LUMBERTON — A Fayetteville doctor who was operating an office in Pembroke was found guilty Tuesday of fraudulently prescribing narcotics.
Dr. Donovan Dave Dixon, 51, was convicted for conspiracy to unlawfully distribute Oxycodone and 20 counts of unlawful distribution of Oxycodone outside the scope of professional practice and not for a legitimate medical purpose, according to Don Connelly, a U.S. Department of Justice spokesman. The conviction came at the end of a four-day trial before Chief United States District Judge James Dever III.
The North Carolina Medical Board restricted Dixon’s prescription abilities beginning in 2012 until April 5, 2015, when the Drug Enforcement Administration’s Tactical Diversion Squad discovered that four of the top 10 Oxycodone prescribing pharmacies in North Carolina were based out of Lumberton, according to Connelly. Local and state law enforcement agencies, and local pharmacies identified Dixon as the likely cause.
Trial evidence showed Dixon prescribed high-strength and high-dosage Oxycodone to patients with little to no medical examination, according to Connelly. Witnesses testified they never met Dixon despite hundreds of prescriptions being issued in their names. A local drug dealer testified that Dixon wrote prescriptions for the powerful narcotic in the names of people he provided to Dixon in exchange for cash.
The pills were then sold on the streets of Robeson County, according to Connelly.
Dixon’s sentencing hearing is scheduled for July 23.
When The Robesonian called Dixon’s Pembroke medical office, a recording stated the number dialed was no longer in service. No information could be obtained Tuesday about Dixon’s license or other clinics at which he may have worked.
Dixon graduated from Rush Medical College in 1998 and completed his residency in family medicine at the University of Medicine and Dentistry in Newark, N.J., in 2001, according to a website for his medical family practice located at 812 Candy Park Road in Pembroke.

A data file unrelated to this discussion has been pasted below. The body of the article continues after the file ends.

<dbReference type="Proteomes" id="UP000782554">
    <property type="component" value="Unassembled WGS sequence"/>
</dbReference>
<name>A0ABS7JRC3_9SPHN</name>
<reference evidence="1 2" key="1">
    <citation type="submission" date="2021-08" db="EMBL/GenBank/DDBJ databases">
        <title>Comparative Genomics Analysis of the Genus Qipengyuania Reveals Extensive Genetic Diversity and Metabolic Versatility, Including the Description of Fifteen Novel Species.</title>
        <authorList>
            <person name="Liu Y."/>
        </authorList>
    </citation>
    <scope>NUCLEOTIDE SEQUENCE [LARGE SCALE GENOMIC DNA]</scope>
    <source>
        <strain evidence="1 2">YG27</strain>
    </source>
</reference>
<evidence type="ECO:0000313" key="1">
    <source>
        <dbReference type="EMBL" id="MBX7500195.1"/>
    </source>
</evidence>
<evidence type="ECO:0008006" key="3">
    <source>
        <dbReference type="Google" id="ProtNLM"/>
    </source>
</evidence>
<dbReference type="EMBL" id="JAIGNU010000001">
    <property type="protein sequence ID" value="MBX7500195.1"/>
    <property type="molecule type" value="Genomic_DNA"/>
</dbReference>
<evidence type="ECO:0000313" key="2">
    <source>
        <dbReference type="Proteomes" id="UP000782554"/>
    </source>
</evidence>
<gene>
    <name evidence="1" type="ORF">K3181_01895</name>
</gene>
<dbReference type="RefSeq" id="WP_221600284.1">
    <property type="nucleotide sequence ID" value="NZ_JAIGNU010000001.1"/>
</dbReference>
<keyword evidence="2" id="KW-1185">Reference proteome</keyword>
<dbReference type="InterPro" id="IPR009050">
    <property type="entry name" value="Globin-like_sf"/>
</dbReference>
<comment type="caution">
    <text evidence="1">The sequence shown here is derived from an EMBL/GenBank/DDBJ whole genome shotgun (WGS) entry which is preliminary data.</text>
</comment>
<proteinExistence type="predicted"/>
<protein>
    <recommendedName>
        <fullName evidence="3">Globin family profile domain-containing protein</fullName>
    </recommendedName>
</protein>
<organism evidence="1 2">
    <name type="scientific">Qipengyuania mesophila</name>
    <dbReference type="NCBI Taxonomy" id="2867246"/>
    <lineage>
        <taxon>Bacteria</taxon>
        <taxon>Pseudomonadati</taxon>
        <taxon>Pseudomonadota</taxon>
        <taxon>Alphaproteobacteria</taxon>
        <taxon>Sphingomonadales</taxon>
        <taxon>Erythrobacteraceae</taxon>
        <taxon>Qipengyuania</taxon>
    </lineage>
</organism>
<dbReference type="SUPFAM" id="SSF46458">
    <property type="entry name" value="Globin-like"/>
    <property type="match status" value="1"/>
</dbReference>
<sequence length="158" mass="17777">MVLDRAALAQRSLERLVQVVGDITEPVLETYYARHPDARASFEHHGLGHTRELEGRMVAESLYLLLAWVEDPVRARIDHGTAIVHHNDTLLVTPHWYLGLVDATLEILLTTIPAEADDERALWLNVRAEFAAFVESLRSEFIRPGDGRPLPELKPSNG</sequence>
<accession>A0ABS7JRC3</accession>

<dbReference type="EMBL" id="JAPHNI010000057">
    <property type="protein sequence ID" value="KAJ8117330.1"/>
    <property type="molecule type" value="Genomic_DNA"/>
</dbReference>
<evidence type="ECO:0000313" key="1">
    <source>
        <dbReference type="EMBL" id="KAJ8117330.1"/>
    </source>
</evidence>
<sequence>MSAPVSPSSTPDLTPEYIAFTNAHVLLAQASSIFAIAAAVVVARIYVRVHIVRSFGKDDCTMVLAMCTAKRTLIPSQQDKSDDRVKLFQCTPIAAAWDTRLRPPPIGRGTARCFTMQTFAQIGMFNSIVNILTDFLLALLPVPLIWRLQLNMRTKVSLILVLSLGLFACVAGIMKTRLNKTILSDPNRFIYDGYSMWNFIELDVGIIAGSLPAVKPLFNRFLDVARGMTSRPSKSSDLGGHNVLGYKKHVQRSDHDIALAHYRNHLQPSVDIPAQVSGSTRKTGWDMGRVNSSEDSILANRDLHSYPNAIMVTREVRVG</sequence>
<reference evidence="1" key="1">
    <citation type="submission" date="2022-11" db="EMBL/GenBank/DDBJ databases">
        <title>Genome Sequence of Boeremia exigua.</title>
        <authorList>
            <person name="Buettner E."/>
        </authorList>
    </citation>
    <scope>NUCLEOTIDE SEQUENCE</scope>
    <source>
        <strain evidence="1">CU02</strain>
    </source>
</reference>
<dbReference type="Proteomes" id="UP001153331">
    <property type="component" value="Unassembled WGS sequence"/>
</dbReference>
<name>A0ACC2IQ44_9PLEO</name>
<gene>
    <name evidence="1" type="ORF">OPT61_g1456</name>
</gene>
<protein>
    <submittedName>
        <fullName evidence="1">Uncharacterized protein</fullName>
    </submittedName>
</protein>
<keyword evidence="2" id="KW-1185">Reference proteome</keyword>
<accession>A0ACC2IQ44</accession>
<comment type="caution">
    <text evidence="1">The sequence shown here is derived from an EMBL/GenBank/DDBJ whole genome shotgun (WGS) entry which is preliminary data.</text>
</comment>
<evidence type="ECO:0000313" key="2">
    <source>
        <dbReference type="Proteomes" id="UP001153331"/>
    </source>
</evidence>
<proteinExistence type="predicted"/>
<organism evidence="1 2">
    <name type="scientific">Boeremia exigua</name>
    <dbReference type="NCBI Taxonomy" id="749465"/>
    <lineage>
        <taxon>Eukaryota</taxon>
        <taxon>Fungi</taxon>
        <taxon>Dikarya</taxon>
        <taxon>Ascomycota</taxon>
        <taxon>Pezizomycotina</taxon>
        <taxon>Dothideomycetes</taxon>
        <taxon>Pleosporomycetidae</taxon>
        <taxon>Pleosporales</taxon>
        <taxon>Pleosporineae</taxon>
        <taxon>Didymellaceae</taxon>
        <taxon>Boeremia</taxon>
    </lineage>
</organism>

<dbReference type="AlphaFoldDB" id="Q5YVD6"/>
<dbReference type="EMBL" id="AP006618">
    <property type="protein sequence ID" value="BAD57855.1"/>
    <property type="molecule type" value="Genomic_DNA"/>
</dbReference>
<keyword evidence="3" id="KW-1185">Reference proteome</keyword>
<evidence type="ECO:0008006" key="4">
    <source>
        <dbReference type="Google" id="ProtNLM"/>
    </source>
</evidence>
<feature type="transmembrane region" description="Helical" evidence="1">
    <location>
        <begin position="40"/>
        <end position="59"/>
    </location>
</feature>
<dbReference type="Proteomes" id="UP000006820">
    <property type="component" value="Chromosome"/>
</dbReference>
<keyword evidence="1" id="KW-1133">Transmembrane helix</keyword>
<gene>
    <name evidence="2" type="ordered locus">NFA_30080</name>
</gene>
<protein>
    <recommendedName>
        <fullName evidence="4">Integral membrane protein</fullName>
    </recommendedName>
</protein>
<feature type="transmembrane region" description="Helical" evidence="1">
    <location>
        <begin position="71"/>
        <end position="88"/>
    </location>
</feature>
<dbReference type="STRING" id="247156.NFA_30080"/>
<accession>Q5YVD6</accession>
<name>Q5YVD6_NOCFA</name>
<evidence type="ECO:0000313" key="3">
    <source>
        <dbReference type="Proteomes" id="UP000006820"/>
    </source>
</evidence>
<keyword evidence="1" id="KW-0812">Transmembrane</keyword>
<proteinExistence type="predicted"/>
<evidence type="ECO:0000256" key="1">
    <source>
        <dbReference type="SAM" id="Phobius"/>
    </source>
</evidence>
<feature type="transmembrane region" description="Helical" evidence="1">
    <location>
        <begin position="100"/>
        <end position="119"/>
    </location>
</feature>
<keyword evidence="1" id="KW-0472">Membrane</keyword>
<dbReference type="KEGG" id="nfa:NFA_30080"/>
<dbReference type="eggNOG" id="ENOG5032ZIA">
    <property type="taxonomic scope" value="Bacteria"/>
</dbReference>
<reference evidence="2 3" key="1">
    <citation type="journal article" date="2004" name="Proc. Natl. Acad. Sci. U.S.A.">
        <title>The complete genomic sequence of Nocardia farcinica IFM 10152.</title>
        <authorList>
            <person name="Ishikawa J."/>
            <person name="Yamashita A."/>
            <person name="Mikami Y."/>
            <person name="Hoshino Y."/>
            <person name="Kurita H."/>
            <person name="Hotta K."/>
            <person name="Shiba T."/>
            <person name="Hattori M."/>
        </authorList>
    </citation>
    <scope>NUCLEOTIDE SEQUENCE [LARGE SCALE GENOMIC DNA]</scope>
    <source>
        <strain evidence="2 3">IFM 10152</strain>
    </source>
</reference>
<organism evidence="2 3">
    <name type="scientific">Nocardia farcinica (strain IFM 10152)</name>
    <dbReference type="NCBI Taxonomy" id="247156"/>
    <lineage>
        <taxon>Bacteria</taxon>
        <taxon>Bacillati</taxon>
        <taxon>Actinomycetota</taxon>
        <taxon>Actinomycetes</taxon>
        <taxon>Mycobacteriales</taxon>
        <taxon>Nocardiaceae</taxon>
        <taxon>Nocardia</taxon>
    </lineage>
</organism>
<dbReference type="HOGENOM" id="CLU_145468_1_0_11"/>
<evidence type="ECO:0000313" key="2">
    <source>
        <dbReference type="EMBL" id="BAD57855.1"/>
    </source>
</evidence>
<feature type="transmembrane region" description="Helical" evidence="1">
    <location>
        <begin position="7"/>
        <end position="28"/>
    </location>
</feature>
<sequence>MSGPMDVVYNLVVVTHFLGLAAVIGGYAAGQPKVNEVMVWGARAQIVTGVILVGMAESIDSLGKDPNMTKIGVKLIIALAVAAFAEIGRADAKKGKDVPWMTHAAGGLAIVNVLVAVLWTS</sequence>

Four years later, Dixon completed an obstetrics and gynecology residency at New York Methodist Hospital, followed by serving in 2007 as part of the faculty training future physicians and medics for the United States Army Medical Corp.
The Drug Enforcement Administration’s Tactical Diversion Squad was the lead investigating agency on the case. The squad was assisted by the Robeson County Sheriff’s Office, N.C. State Bureau of Investigation Diversion and Environmental Crime Unit, Internal Revenue Service Criminal Investigations, and Fayetteville Police Department. Lawrence Cameron, assistant United States attorney, represented the government during the trial.
Robert Higdon, United States attorney for the Eastern District of North Carolina, had strong words for the public about illicit prescription drugs.
“The United States Department of Justice is aggressively moving against all individuals who illegally distribute opioids and prescriptions drugs,” he said. “Whether those illegally pushing these drugs are on the streets or operating from a doctor’s office, we will pursue you, charge you and convict you for the crimes that are putting our citizens at risks.”
Reach Annick Joseph by calling 910-416-5165 or via email at [email protected] or Facebook Annick MultiMedia Journalist.